PA 14-56—HB 5293
Veterans' Affairs Committee
AN ACT CONCERNING STOLEN VALOR, VETERANS' SERVICE OFFICERS AND TECHNICAL CORRECTIONS TO THE DEFINITION OF VETERAN
SUMMARY: This act limits the crime of falsely representing oneself as having a military medal to cases in which a person does so with the intent to fraudulently obtain money, property, or other tangible benefits. Under prior law, a person committed this crime if he or she falsely represented himself or herself, orally or in writing, as a recipient of any Congressional decoration or medal; armed forces service medal or badge; or the ribbon, button, rosette, or “colorable imitation” of any such decoration, medal, or badge. The act retains the penalty of a fine between $500 and $1,000, up to six months imprisonment, or both.
By law, pretrial diversionary programs are available to criminal defendants who have committed certain crimes. The criteria and the service providers may differ if the defendant qualifies as a “veteran,” which, under prior law, included (1) a veteran discharged or released from the U. S. Armed Forces under conditions other than dishonorable and (2) his or her surviving spouse, children, or parents. The act limits these veteran-specific aspects of the accelerated pretrial rehabilitation, pretrial drug education, and psychiatric disabilities diversionary programs to the veterans. It treats family members of such veterans the same as nonveterans.
By law, a municipality must designate a municipal employee as a veterans' service contact if it does not (1) have a veterans' advisory committee and (2) provide funding for a veterans' service officer. The act explicitly requires any municipality that shares an advisory committee with other municipalities to designate an employee to serve as the contact person.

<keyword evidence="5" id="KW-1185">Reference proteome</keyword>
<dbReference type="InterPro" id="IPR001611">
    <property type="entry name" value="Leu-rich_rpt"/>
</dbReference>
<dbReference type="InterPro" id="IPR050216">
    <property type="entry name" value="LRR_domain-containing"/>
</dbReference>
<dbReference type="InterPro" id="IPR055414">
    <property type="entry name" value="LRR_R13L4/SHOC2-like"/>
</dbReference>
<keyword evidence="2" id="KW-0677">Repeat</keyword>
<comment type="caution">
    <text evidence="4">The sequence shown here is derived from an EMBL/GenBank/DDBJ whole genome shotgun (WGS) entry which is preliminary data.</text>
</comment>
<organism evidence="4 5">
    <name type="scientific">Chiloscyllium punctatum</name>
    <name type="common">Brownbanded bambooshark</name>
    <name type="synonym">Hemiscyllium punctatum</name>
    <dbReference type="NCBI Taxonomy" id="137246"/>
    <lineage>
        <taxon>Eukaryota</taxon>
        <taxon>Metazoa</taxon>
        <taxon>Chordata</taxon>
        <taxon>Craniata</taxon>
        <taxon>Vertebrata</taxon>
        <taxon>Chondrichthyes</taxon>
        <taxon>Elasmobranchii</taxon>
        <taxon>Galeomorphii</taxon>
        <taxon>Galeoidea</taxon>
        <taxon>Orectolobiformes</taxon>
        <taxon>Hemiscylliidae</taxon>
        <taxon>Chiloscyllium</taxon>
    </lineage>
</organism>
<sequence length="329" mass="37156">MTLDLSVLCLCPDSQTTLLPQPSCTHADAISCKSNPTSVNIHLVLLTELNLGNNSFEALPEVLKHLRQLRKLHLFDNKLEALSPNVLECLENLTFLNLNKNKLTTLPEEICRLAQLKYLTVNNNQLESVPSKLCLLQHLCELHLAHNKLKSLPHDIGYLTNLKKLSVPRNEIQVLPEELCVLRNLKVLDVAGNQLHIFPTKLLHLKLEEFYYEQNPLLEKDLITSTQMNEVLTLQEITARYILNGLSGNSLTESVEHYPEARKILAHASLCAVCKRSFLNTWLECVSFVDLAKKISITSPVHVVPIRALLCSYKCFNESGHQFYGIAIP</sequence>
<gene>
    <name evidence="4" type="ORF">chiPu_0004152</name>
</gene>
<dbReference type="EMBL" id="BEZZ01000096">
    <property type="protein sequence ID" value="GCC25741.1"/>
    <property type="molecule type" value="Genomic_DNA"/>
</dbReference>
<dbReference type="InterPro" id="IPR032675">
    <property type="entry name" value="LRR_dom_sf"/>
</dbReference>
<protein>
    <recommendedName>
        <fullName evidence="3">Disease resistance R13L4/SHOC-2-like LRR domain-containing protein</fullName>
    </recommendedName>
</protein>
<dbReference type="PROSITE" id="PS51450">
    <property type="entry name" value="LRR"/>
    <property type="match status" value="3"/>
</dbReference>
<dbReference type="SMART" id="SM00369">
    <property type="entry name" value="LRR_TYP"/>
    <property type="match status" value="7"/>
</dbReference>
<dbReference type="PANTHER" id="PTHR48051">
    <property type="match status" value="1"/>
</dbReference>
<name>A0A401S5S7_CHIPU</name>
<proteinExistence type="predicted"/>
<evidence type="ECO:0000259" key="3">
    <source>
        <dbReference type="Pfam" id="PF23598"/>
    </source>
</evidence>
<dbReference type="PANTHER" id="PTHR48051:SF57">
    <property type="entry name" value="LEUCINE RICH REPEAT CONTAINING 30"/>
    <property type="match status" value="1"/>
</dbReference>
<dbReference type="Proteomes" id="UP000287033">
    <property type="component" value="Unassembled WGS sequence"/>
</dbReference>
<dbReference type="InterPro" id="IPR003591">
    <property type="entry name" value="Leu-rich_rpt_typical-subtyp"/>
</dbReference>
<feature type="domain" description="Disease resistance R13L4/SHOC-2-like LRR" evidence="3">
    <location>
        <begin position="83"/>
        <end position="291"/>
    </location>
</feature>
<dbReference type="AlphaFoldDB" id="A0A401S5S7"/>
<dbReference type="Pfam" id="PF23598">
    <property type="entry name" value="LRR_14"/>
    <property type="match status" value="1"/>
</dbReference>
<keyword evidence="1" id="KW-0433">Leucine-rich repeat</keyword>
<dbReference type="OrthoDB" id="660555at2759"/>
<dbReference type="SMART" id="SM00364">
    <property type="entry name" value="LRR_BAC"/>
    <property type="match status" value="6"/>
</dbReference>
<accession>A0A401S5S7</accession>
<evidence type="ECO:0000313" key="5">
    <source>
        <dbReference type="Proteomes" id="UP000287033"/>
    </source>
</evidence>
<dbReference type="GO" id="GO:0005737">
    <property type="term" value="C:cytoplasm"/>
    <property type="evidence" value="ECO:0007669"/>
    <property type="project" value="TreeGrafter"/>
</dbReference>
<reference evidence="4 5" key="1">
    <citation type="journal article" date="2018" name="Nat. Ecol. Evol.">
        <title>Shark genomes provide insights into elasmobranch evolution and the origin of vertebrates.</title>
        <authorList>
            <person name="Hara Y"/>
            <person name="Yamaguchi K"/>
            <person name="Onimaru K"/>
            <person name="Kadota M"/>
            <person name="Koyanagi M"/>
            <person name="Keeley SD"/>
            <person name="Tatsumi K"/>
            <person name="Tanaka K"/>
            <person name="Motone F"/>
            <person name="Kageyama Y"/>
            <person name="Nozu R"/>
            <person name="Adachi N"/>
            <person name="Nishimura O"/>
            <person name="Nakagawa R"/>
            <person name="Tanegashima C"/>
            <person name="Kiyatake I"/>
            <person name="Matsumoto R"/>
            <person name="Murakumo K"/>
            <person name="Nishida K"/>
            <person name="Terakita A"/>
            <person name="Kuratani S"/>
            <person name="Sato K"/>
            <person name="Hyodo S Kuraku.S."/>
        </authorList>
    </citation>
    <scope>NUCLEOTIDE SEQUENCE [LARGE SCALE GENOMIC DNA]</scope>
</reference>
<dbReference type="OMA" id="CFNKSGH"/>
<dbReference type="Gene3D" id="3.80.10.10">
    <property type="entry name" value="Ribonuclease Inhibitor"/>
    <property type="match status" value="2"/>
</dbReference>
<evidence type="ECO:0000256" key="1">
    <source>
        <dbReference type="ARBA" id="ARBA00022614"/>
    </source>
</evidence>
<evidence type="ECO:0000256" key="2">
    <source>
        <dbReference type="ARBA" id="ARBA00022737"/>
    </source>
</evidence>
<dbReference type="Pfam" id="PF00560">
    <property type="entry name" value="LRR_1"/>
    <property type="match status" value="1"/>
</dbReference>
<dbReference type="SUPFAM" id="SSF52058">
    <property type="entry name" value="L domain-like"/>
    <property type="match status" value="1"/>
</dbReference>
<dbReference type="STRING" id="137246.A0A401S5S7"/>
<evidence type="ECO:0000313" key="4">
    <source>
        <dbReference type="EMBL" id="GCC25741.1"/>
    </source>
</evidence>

EFFECTIVE DATE: Upon passage, except for the medal provision, which is effective October 1, 2014.
U. S. v. Alvarez
In U. S. v. Alvarez, the U. S. Supreme Court ruled that the federal military medal misrepresentation statute was unconstitutional because it violated a person's First Amendment right to free speech (132 S. Ct. 2537 (2012)). The plurality opinion stated that there is no general First Amendment exception for false statements, but acknowledged there are many laws punishing or criminalizing false statements that cause definite and identifiable harm (e. g. , fraud).
Pretrial Diversionary Programs
Under Connecticut's criminal justice system, criminal defendants may avoid prosecution and incarceration by successfully completing court-sanctioned community-based treatment programs (called diversionary programs) before the trial. Participants waive their right to a speedy trial and agree to a tolling of the statute of limitations. A defendant who does not complete or is ineligible for the program is brought to trial.
Veterans' Service Contact Person's Duties
By law, the contact person must perform the same duties that the law requires veterans' advisory committees to perform, including:
1. coordinating all matters concerning veterans and their dependents;
2. coordinating public and private facilities concerned with veterans' reemployment, education, rehabilitation, and adjustment to peacetime living;
3. cooperating with all national, state, and local government and private agencies in securing services and benefits to which a veteran or his or her dependents may be entitled;
4. encouraging and coordinating veterans' vocational training services; and
5. working with veterans' organizations as much as possible to carry out these activities (CGS § 27-135).
OLR Tracking: DC: KD: JKL: ro